Immunity and childhood disease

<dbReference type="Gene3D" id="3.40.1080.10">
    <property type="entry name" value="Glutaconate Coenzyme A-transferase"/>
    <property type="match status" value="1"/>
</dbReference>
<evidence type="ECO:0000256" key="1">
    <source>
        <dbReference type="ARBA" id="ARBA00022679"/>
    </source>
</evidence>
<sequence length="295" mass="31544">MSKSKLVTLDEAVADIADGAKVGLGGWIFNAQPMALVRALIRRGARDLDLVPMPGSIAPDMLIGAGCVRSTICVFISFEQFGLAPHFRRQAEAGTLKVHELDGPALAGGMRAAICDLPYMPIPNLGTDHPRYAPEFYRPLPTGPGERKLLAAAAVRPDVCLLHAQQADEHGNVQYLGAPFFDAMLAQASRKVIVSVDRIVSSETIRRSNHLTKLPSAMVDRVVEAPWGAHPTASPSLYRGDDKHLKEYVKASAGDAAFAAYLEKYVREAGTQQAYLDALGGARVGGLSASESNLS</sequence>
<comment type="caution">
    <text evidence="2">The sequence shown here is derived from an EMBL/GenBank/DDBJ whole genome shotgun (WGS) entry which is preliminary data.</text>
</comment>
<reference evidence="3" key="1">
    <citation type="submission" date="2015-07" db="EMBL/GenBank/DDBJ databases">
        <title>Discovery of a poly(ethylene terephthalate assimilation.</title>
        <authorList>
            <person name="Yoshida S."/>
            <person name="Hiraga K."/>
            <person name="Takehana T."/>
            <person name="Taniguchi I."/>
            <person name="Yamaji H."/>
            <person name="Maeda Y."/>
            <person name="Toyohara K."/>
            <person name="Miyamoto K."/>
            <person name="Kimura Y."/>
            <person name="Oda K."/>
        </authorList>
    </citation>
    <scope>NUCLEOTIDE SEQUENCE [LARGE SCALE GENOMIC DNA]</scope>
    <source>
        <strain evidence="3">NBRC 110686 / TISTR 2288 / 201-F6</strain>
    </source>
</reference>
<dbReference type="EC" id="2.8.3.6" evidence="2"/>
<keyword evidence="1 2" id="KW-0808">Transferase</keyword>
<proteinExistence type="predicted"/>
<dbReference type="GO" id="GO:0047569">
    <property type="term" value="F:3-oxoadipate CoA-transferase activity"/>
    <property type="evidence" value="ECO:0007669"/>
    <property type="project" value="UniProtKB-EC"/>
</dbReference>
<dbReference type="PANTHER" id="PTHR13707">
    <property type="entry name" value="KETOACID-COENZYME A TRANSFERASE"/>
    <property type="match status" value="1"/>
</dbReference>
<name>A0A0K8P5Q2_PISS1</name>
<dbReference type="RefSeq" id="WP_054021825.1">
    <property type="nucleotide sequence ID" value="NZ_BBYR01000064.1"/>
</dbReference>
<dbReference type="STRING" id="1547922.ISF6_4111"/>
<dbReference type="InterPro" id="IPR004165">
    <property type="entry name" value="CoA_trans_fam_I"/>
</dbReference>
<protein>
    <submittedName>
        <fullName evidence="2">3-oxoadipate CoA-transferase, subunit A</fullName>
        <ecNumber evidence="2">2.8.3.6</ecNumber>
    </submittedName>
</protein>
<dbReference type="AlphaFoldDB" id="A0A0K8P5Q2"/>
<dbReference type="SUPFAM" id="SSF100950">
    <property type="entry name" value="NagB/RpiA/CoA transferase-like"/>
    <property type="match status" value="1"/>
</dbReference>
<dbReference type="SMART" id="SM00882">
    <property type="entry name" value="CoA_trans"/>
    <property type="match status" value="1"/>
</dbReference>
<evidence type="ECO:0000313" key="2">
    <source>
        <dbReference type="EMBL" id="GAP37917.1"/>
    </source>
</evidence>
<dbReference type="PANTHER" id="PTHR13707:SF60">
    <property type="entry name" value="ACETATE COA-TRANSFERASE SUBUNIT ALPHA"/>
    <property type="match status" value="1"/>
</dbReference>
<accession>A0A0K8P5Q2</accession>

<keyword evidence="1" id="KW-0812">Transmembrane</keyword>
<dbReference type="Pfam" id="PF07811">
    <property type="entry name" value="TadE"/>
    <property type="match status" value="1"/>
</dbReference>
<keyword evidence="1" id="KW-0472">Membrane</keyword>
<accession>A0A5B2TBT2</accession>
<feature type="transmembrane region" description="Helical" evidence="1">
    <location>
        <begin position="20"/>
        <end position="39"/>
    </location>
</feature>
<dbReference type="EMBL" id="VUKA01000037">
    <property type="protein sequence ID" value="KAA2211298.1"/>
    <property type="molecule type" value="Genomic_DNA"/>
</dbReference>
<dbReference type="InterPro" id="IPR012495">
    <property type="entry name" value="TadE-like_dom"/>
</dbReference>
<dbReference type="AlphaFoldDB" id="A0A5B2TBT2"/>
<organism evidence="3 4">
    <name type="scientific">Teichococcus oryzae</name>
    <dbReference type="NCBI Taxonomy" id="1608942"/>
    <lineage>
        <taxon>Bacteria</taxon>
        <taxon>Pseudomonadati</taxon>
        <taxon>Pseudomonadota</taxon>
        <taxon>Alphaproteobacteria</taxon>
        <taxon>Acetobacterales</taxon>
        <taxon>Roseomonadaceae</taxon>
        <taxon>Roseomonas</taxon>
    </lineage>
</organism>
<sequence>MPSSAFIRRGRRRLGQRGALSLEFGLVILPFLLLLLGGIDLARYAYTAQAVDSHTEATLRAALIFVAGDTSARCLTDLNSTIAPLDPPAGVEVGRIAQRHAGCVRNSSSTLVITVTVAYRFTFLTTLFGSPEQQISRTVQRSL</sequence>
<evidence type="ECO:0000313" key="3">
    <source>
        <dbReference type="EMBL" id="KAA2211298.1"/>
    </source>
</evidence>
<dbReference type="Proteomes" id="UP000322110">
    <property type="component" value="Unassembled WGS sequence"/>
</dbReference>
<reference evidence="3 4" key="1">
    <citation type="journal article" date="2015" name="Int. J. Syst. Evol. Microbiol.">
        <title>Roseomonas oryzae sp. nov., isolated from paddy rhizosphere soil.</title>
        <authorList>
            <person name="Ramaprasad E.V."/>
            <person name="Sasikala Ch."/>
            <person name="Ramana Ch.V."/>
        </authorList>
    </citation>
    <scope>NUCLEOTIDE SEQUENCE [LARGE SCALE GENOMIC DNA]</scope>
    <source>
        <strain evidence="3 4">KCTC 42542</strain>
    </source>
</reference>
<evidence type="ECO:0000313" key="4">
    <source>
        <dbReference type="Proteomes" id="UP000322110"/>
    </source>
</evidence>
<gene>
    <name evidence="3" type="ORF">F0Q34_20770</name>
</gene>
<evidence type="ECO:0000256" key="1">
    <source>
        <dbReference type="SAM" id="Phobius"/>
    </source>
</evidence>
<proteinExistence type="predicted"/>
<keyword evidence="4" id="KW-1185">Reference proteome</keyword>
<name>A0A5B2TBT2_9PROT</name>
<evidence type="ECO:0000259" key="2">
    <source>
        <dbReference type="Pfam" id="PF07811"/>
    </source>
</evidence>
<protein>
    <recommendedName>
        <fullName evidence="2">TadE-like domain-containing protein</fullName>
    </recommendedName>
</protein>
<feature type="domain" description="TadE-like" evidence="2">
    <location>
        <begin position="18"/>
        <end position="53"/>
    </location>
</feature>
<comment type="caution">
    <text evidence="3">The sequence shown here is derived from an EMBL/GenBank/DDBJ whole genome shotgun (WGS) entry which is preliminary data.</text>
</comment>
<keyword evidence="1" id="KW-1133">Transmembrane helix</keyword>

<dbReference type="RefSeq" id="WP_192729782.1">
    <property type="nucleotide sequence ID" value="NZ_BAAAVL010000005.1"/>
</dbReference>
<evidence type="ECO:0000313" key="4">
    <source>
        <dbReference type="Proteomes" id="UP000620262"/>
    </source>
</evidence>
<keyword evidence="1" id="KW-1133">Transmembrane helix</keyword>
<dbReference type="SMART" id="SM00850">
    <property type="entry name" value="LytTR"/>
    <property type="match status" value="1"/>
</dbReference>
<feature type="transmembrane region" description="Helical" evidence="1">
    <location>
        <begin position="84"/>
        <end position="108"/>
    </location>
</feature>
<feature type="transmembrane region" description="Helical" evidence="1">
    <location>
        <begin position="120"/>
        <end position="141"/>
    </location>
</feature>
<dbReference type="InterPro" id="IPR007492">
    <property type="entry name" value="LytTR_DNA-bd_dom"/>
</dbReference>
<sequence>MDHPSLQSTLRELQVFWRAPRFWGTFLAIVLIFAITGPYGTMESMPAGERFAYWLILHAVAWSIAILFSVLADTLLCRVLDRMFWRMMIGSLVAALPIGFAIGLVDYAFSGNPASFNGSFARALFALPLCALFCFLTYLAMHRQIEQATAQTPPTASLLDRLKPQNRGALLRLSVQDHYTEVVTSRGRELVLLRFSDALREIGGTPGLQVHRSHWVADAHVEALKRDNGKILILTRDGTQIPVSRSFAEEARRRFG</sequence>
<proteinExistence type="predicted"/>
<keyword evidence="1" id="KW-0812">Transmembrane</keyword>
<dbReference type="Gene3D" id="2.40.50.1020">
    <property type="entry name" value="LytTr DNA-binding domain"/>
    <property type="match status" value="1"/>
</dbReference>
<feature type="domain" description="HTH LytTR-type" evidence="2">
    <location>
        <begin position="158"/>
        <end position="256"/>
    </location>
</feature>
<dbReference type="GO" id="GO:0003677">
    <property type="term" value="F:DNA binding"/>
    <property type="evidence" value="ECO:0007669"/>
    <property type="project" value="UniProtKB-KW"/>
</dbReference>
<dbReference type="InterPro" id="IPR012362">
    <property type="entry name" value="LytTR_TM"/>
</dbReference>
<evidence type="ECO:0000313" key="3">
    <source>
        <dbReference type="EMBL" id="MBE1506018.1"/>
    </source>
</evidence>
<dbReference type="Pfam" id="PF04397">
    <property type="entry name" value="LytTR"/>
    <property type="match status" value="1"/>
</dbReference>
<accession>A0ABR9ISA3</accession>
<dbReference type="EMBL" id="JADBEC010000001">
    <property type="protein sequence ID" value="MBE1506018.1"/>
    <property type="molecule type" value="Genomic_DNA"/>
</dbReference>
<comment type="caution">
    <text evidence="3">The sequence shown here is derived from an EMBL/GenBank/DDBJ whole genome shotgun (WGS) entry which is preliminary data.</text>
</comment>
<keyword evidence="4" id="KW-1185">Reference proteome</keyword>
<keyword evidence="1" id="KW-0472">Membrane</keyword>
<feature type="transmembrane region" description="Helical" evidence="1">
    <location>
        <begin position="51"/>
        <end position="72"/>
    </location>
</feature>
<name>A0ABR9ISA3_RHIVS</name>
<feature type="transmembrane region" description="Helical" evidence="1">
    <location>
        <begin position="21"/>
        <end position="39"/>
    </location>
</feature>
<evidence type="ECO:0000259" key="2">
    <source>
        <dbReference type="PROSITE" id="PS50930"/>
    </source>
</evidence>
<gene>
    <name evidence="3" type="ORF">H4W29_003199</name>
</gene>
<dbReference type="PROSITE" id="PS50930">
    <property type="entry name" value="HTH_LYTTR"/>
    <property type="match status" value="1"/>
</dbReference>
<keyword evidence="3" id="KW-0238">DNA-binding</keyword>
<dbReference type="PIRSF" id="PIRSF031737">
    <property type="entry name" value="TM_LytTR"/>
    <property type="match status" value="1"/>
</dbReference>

Immune white cells, such as cytotoxic T lymphocytes (CTL) and natural killer (NK) cells, protect us from infectious diseases and cancer by killing infected or unwanted cells. Defects in the function or regulation of these cells can lead to immunodeficiency or autoimmunity. Two childhood diseases resulting from autoimmune malfunction include the common disease, type 1 diabetes (T1D), and X-linked lymphoproliferative (XLP) disease—a rare immunodeficiency. Dr. Rusung Tan studies the role of these cells in T1D and XLP. He is working to determine how defects in the molecular and cellular function of cytotoxic immune cells lead to disorders of childhood and will translate these findings into improved diagnostic tools, preventions and therapies for disease. His personal goal is to use the successes achieved in this work as models to drive the overall development of childhood immunity research in British Columbia.